Science proves why you’re going to eat all the office snacks today and every day

When it comes to healthy eating, we’re told, time and again, that our mental fortitude and our self-control will help us weather the storm of addictive candies and unhealthy snacks surrounding us in the office.

But a new study in the British Journal of Health Psychology found that those healthy intentions don’t matter. What does: the social cues we face in the moment of snacking. In other words, our temptation to snack increases when we’re around other people snacking, and we usually give in. It’s enough to overpower our healthy eating goals every single day.

This makes sense: scientific studies previously showed that obsesity spreads among friends like a virus. “When one person gains weight, close friends tend to gain weight too,” the New York Times wrote back in 2007. One suspected cause then was that friends share meals; we do the same with coworkers.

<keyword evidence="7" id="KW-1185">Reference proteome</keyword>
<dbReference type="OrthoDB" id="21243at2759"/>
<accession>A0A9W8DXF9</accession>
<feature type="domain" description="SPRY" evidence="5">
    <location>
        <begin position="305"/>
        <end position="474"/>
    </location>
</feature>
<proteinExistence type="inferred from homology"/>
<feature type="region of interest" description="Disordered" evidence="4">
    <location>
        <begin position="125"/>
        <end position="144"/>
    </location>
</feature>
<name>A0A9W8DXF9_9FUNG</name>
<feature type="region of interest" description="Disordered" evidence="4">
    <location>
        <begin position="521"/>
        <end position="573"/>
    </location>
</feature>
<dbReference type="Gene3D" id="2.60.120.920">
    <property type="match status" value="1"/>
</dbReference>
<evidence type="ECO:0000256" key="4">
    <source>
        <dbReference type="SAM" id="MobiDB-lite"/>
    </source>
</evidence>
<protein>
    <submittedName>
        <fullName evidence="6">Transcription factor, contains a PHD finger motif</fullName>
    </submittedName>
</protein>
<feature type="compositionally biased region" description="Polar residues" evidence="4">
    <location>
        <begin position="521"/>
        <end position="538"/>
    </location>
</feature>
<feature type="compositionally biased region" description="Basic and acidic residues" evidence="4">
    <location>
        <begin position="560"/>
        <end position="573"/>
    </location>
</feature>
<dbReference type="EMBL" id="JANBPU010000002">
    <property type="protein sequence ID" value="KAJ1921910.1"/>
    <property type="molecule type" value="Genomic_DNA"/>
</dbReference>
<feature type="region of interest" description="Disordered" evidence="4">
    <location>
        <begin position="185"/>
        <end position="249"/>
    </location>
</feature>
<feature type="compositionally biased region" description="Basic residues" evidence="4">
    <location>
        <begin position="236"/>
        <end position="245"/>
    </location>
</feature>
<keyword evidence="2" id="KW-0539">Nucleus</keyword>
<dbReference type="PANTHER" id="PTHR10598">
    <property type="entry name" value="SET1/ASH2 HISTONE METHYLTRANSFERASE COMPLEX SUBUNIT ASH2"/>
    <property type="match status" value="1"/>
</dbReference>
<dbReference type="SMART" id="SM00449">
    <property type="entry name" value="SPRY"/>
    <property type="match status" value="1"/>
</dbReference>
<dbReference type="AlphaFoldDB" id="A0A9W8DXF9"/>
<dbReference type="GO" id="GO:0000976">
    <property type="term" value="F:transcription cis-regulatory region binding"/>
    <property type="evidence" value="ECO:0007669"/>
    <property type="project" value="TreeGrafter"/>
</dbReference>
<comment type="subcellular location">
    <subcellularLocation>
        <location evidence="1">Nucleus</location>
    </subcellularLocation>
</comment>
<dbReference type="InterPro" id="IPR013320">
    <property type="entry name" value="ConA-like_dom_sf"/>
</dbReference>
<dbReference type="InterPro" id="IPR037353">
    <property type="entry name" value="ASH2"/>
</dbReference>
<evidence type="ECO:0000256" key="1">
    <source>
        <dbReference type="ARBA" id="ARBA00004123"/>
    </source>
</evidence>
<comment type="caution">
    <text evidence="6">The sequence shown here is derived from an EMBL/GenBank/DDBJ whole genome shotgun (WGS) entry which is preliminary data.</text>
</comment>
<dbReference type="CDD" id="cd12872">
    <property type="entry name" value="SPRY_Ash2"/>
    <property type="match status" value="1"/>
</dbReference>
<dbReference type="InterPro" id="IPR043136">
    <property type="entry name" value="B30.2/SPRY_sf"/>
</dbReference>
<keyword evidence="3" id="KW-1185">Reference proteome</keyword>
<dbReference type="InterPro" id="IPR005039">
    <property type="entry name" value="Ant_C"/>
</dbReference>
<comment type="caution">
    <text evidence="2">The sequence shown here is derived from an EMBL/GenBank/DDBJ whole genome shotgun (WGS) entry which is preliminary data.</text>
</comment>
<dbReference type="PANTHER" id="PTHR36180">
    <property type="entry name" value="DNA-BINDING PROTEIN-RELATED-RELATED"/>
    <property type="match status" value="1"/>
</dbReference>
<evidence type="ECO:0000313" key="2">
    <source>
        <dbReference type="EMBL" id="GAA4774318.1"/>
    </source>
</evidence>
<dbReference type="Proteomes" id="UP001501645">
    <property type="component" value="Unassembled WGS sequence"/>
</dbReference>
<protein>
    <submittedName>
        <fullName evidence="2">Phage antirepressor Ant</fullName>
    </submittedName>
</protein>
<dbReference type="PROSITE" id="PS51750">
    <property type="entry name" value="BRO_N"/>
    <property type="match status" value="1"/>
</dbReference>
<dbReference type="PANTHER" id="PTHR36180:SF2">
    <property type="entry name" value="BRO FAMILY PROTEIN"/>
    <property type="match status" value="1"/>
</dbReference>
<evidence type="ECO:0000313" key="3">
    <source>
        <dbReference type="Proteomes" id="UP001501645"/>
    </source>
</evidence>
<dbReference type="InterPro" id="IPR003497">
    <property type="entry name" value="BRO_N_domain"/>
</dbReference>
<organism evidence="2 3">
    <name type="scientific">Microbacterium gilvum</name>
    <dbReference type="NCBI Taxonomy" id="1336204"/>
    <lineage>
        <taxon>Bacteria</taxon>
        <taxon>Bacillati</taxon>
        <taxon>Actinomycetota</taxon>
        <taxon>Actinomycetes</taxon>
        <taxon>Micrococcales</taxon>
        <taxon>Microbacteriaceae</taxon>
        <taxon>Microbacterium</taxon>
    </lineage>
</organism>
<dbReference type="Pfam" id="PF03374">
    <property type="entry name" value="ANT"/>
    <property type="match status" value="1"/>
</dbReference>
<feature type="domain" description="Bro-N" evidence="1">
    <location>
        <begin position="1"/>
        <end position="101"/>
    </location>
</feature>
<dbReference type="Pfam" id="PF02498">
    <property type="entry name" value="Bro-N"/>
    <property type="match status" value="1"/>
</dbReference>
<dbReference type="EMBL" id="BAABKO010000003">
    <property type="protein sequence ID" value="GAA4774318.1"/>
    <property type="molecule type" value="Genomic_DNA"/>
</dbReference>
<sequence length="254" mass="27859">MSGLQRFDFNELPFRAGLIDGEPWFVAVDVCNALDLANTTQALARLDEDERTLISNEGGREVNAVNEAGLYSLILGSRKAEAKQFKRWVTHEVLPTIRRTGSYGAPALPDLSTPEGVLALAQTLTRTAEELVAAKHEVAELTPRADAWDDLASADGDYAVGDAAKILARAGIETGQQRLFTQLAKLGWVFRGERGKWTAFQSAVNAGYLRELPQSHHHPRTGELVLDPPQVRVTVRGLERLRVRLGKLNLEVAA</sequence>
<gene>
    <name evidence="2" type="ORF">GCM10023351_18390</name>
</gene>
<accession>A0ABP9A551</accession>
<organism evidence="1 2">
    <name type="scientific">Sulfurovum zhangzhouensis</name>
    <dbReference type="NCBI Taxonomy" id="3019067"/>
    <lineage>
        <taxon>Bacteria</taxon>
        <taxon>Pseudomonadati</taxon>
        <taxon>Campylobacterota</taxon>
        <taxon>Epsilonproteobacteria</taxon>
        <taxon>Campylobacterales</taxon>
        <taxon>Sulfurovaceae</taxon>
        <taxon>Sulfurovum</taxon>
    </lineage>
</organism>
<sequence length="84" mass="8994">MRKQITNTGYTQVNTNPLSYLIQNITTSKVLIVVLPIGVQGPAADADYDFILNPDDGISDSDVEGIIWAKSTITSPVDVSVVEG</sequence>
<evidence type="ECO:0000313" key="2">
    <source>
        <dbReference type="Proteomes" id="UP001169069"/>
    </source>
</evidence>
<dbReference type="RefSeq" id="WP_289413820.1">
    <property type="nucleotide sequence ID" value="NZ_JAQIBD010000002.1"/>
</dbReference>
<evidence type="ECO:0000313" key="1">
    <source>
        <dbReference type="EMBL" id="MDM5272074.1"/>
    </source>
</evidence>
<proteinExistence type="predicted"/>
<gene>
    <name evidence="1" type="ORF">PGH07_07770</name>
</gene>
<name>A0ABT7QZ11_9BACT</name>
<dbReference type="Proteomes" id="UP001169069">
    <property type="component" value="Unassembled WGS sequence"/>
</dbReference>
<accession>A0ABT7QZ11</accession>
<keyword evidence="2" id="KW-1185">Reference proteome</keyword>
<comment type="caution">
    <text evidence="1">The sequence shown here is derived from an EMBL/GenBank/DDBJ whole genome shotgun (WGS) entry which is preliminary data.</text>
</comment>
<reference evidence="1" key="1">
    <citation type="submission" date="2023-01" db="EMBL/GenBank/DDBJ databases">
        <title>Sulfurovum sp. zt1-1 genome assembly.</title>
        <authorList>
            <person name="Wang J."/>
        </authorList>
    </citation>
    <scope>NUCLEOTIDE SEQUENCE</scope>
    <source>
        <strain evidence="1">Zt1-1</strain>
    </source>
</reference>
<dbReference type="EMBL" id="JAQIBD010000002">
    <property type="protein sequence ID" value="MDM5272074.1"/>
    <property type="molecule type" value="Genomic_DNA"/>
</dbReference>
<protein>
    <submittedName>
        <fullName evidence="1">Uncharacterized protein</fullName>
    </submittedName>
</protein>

We eat more when we see others eating

To prove this, the researchers from the University of Tasmania and the University of Bremen recruited 61 participants to report their snacking behavior on a device. For two weeks, the participants would log whenever they ate a snack or a meal, and what environmental factors were around them while they were eating. Researchers found that the odds of participants eating a snack increased when they saw other people eating.

In fact, people snacked around other snackers even when they didn’t want to. They snacked regardless of what healthy intentions they had prior to the experiment.

One other interesting finding: Seeing food or being near it does not increase the chance we will eat it. Even when the study participants were close to where people were serving food, they didn’t necessarily feel compelled to eat. The bigger factor was seeing other people eat.

The researchers don’t want you think that their study means that your self-control plays no determining factor in your eating choices. They cited previous studies that found that teaching participants about moderation would allow participants to overcome those momentary impulses to snack. But what this study proves is that factors outside of our control —like that co-worker eating chips right in front of you!— are just as important, if not more, as factors we can control.